The National Academy of Wishful Thinking


Democrats want to build more transit infrastructure in order to reduce greenhouse gas emissions. The only problem is that transit emits as much or more greenhouse gases, per passenger mile, as the average car. In fact, transit is less climate friendly than driving in all but a handful of cities.

Now, a new report from the Transit Cooperative Research Program of the National Academy of Sciences attempts to quantify how much greenhouse gas emissions transit can save. Using data from the American Public Transportation Association, the report observes that each passenger mile carried by transit represents a reduction of just 0.329 vehicle miles of automobile travel (page 14). Apparently, about 60 percent of those transit trips would, in the absence of transit, otherwise be walking or cycling trips or would not take place at all.

That means that transit is a huge net generator of greenhouse gases. In 2018, the average car emitted 202 grams of carbon dioxide per passenger mile. In 2019, transit did better than that only in the New York, Philadelphia, San Francisco, and Portland urban areas. The average light truck emitted about 241 grams; transit did better than that only in the above urban areas plus Atlanta, Boston, and San Jose.

But the numbers are even worse for transit if it only takes a third of vehicle miles off the road per passenger-mile. In 2018, the average car emitted 311 grams per vehicle-mile and the average light truck 438. Multiplying those numbers by 32.9 percent means each transit passenger mile saves 102 grams by car or 144 grams by light truck. About 55 percent of light vehicles are light trucks, so the weighted average is 125 grams. Only in New York and San Francisco do transit systems do better than that. Elsewhere, the best thing we can do to reduce greenhouse gas emissions is to shut down transit.

Except that the National Academy report then goes on to claim that transit “can lead to location efficiency — where destinations like employment and shopping are closer to the households that need them.” Or, more specifically, “transit investments, service improvements, and associated development” can lead to such efficiency. Based on this claim, the paper somehow calculated that each passenger-mile on transit saves an average of 1.6 vehicle-miles of driving (page 16).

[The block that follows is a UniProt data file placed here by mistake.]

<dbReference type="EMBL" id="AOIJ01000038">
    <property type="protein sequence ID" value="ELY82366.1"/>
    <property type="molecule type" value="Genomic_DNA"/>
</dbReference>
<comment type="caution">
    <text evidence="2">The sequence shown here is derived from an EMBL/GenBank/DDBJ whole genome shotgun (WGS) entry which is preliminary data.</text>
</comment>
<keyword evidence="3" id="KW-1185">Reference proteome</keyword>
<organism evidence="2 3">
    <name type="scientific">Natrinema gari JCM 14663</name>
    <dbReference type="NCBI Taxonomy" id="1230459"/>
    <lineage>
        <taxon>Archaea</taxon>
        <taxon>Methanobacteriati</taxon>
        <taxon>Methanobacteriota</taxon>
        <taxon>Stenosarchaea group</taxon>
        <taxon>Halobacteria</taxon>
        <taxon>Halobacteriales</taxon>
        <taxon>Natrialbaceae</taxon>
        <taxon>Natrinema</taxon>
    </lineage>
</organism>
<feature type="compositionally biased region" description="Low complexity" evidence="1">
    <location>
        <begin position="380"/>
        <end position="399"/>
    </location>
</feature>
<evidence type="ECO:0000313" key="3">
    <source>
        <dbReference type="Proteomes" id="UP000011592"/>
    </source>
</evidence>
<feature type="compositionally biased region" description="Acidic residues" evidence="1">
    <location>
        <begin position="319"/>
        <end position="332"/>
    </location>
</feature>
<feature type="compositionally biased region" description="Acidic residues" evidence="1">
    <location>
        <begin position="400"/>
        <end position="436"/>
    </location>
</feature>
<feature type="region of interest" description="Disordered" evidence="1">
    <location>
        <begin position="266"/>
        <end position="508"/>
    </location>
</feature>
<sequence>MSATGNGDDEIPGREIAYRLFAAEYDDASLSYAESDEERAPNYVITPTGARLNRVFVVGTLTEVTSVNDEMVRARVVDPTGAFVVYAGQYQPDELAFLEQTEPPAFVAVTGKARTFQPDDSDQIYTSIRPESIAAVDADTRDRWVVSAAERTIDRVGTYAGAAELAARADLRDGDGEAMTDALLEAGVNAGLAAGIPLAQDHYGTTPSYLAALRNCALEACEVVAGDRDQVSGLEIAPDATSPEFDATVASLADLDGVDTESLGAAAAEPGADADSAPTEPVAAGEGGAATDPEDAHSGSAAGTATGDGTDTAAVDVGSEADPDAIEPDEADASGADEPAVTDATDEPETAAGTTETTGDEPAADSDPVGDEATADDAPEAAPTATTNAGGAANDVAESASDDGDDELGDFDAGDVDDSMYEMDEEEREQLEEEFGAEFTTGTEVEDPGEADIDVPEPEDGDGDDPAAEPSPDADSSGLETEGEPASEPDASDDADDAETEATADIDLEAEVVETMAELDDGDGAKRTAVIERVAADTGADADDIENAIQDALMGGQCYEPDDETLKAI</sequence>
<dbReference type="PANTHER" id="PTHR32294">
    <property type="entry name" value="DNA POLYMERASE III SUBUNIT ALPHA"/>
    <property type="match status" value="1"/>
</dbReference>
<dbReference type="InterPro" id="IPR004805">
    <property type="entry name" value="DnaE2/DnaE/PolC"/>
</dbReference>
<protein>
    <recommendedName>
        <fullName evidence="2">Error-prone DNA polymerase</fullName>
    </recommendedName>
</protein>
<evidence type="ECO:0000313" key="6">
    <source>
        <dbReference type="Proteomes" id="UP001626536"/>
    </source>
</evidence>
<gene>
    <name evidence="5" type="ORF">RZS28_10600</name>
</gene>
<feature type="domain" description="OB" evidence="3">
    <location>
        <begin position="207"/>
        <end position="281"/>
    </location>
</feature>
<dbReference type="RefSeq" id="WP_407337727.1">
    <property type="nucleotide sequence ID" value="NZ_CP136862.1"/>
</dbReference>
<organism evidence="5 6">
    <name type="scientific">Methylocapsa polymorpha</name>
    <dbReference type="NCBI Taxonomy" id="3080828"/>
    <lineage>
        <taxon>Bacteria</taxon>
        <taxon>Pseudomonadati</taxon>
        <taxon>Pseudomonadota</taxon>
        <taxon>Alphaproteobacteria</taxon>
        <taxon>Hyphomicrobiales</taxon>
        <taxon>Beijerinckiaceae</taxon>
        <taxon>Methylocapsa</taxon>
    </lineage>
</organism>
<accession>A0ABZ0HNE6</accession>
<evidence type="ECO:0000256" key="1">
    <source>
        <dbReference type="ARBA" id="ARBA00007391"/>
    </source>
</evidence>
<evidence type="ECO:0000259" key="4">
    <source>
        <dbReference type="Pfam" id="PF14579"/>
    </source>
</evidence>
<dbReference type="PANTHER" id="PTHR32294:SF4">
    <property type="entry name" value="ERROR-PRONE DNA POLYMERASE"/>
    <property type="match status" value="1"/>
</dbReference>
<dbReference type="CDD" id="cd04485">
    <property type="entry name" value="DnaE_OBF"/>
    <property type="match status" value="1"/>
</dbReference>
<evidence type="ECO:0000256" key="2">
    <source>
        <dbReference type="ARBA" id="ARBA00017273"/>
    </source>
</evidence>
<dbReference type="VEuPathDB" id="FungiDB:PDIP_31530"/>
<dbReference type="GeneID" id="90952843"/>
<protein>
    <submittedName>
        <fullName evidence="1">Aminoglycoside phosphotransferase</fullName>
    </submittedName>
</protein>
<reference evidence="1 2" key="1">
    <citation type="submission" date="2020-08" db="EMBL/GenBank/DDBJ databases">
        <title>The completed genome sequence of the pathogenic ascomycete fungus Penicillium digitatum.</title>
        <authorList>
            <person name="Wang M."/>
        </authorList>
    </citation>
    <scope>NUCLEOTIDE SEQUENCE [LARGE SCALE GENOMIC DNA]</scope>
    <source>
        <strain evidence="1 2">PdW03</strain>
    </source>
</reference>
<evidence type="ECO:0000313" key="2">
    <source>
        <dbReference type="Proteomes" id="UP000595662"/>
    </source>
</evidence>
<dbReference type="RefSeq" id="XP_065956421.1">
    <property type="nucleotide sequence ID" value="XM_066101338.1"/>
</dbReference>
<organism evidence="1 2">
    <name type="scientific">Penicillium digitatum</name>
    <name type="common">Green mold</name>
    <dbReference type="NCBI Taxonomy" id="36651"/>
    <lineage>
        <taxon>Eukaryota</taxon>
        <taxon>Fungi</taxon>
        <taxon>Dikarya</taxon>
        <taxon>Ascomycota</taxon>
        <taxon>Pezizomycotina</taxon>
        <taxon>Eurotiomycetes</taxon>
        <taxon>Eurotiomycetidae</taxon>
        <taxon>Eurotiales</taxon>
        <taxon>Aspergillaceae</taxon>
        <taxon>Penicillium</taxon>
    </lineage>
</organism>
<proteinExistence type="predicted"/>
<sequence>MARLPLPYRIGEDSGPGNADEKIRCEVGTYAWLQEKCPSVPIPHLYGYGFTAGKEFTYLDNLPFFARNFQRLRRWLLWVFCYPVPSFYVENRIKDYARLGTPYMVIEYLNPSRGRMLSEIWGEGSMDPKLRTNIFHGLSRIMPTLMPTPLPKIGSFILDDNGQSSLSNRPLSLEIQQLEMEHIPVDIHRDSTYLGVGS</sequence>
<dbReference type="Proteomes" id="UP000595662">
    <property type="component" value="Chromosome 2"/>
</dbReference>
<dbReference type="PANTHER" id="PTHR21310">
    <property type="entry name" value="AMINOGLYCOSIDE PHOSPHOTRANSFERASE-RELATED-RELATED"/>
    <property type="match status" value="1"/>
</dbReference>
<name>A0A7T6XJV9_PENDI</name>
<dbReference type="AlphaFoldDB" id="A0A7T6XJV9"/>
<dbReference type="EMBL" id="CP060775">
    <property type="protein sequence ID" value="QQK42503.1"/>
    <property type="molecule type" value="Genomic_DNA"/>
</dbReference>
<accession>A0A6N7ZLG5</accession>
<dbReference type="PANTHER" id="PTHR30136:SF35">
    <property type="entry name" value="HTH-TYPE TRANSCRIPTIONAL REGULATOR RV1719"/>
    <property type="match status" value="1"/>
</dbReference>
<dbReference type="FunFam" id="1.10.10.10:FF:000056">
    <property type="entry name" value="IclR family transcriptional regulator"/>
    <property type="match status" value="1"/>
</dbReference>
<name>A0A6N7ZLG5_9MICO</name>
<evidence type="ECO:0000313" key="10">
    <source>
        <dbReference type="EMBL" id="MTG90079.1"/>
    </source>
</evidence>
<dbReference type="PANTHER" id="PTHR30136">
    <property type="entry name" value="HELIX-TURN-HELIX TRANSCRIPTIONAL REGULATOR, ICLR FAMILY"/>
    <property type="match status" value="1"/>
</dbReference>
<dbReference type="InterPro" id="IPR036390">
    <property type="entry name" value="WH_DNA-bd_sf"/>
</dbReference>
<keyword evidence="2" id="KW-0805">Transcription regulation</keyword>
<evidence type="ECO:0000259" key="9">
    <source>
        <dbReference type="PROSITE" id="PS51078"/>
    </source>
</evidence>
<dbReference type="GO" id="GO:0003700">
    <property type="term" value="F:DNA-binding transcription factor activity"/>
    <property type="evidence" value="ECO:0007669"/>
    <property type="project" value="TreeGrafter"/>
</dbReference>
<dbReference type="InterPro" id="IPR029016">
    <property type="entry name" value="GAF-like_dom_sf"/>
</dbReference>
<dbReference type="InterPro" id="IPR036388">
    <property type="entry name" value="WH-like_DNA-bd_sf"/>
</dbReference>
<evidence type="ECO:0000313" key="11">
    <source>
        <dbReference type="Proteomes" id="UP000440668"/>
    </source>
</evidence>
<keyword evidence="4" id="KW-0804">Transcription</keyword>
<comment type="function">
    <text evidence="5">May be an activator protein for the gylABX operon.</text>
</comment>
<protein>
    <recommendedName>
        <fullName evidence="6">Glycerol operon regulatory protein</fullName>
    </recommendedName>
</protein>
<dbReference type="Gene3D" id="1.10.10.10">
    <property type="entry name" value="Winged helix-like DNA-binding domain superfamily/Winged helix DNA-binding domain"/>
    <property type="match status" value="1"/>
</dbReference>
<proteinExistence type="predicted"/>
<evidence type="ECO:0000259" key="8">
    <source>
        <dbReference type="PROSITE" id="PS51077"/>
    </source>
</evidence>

This is quite a stretch. Many new transit lines have resulted in no land-use changes. To get any land-use changes, cities such as Portland and Seattle have had to subsidize the construction of so-called transit-oriented developments. Even after their construction, researchers have found that the developments do not significantly change people’s transportation habits. Instead, the developments attract people who aren’t driving that much anyway; people who drive a lot either don’t live in such developments or continue to drive after moving in.

As UC Irvine economist David Brownstone observes in a paper based on research he did for the National Academy of Sciences, most studies that claim that land-use changes will change travel habits (including the studies cited in the previous paper) fail to take self-selection into account. Once that is considered, Brownstone concluded, the effects of changes in density on driving are “too small” to be useful “for trying to reduce VMT or greenhouse gas emissions from residential vehicles.”

Census data show that in 1980, before Portland built its first light-rail line, 10 percent of Portland-area commuters took transit to work. Portland now has five light-rail lines, a commuter-rail line, and two streetcar lines, yet just 8 percent of Portland-area commuters took transit to work in 2019.

Read the rest of this piece at The Antiplanner.

Click here to download a four-page PDF of this policy brief.

Randal O'Toole ( is a senior fellow with the Cato Institute analyzing land-use and transportation policies and the author of American Nightmare: How Government Undermines the Dream of Homeownership.

Photo credit: screenshot of report cover, by the author.